It’s essential to be strategic and mindful about how you present yourself when joining a new organization, as first impressions usually last. With over 20 years of experience working for Fortune 500 organizations in HR, I have found this to be true time and time again. The methods I will share with you in this article are beneficial for anyone in a job where they have to accomplish tangible goals. Personally, these strategies have helped me achieve success on multiple occasions, so hopefully, you find them useful as well.

Construct Long-Lasting Connections

Get to know the people who matter in the company. Within your first month, introduce yourself and set up meetings with these key players. You should also ask around and get to know some of the Executive Assistants. They might be able to help you access important calendars that can help with your day-to-day business dealings. During your first meetings with someone, look for things you both have in common and/or other ways to connect with the person. People can tell when you’re not being genuine, so just be yourself.

Don’t Be Arrogant: Have Confidence While Staying Humble.

When joining a new organization, it’s best to have your mind set on how you can “showcase your strengths.” This is an excellent mindset to have when starting something new. It is essential to have the right mindset when making changes within an organization, but you must also be aware of and honor the legacy experience, strengths, and culture that already exist. I’ve seen plenty of newbies get “shut out” of important info-sharing conversations because they’re keener on talking and showing off than listening and learning. If you can find the sweet spot early, people will be more receptive to your thoughts and ideas.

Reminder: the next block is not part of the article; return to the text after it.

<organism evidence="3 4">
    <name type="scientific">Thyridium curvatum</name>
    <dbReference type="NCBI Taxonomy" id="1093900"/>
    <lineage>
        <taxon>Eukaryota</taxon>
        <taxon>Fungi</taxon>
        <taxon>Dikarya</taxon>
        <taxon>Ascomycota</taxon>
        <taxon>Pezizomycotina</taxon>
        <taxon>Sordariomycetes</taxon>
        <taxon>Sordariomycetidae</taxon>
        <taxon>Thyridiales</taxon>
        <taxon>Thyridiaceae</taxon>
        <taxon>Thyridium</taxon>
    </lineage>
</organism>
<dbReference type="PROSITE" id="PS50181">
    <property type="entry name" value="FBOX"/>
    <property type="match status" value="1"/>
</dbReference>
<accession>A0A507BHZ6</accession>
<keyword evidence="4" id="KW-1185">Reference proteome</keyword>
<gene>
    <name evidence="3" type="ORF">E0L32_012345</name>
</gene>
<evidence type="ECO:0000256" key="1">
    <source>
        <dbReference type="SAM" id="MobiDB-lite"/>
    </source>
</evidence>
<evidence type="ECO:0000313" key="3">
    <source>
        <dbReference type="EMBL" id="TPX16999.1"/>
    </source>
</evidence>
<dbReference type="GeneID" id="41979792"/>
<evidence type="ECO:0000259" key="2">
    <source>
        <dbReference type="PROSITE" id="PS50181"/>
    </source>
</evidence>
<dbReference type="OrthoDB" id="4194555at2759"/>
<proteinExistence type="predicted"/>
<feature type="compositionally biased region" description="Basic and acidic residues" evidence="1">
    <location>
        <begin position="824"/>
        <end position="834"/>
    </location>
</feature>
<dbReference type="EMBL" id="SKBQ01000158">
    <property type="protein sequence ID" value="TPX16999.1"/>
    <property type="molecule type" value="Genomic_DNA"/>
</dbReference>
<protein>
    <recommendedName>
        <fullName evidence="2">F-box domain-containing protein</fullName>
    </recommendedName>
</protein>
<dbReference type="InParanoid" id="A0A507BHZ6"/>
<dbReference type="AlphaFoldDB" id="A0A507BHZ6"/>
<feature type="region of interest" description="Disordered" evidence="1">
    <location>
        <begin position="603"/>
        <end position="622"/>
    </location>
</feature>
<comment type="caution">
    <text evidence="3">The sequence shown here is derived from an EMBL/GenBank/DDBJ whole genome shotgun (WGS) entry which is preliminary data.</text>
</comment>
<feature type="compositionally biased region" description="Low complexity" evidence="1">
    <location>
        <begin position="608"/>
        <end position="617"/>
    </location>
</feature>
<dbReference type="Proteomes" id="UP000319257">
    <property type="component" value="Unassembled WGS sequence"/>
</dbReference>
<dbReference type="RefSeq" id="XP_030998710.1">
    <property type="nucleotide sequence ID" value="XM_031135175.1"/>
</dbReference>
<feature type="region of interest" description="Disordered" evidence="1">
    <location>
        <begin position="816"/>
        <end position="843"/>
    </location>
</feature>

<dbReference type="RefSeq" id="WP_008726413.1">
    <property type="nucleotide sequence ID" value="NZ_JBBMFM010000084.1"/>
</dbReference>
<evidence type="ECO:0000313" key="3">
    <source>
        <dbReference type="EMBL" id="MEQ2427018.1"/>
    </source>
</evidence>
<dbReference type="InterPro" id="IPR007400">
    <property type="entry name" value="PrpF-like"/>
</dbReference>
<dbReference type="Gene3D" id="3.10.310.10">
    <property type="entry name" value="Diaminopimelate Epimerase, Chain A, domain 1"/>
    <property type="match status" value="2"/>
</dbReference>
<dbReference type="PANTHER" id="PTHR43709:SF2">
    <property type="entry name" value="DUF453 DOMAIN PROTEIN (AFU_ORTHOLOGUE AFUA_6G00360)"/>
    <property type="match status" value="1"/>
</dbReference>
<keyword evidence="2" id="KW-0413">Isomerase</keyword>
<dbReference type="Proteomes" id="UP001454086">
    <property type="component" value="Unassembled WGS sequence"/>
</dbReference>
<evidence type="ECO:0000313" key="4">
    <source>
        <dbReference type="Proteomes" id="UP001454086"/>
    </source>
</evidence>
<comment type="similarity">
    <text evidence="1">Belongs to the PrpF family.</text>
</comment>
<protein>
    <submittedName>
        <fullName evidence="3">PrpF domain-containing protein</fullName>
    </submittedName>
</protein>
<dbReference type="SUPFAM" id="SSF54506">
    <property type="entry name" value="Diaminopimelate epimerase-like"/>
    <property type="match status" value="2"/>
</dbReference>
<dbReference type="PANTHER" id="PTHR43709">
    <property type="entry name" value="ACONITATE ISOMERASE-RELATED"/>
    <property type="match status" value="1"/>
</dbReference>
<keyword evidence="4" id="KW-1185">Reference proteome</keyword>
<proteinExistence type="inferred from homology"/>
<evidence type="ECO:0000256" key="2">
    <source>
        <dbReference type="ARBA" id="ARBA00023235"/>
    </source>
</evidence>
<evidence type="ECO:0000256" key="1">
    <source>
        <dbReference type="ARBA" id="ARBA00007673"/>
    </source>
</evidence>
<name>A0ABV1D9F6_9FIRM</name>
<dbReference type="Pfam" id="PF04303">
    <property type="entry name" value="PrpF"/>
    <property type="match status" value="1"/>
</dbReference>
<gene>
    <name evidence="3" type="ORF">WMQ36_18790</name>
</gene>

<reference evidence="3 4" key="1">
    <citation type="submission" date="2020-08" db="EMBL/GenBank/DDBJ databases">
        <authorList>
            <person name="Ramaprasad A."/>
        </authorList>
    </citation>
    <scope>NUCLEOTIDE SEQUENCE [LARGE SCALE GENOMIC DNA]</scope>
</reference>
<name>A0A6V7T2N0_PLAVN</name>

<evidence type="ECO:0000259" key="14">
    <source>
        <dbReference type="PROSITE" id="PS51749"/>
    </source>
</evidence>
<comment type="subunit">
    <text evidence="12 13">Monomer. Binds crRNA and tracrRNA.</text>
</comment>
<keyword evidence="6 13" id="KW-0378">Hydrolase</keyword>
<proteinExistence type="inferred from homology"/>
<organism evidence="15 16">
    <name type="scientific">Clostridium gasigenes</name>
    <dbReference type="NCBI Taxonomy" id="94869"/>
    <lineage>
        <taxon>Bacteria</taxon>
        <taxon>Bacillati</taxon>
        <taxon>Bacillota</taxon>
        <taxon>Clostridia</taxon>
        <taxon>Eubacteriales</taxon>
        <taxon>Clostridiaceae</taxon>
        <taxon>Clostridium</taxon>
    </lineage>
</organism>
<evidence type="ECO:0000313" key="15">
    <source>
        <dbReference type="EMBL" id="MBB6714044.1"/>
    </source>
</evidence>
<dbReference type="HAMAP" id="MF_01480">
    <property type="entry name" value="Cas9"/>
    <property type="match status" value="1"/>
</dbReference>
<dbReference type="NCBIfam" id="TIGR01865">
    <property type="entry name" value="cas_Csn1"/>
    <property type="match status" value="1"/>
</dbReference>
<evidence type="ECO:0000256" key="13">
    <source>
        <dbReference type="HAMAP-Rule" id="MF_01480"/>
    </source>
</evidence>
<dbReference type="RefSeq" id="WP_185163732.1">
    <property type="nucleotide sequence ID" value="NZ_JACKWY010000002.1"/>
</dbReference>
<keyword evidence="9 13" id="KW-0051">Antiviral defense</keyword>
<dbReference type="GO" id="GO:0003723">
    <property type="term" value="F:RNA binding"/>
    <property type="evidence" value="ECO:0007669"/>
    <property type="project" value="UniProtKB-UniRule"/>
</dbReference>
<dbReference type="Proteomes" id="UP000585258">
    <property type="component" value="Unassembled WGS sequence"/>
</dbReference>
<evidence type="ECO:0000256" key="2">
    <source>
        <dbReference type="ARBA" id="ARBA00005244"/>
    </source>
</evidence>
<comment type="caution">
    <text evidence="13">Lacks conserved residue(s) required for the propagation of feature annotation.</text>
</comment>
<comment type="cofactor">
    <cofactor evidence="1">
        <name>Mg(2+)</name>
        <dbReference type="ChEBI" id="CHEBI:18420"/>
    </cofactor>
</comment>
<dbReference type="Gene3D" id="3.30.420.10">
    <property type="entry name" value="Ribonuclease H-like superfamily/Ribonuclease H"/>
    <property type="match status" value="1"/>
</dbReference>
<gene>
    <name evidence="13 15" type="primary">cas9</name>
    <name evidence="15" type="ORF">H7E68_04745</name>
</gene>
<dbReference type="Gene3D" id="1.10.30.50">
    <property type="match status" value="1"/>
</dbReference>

Patience and Professionalism.

It takes time to spread new ideas throughout an organization, so learning how to express natural frustration and impatience in a way that won’t hinder your progress is key. A great way to diffuse work stress is to talk openly about it with friends or family – this will make it seem like you have everything under control at work.

Deliver Your Responsibilities and Promises.

No matter who you are, people always respond better to tangible results. So work hard, build genuine relationships, and deliver positive outcomes so that your name is the last one on any layoff list should it come down to that.

Taking Control of Your Professional Life.

Lastly, it is crucial to consider your next steps. I have found that Career Management/Progression consists of 75% responsibility from the individual and 25% from the organization. No one knows your career better than you do, so it’s important to be involved in its management. By enlisting your manager’s help, you can ensure that you’re getting the right level of exposure. Stay attuned to how your “personal brand” is perceived in the organization, and be open to new opportunities as they arise. Wishing you all the best!

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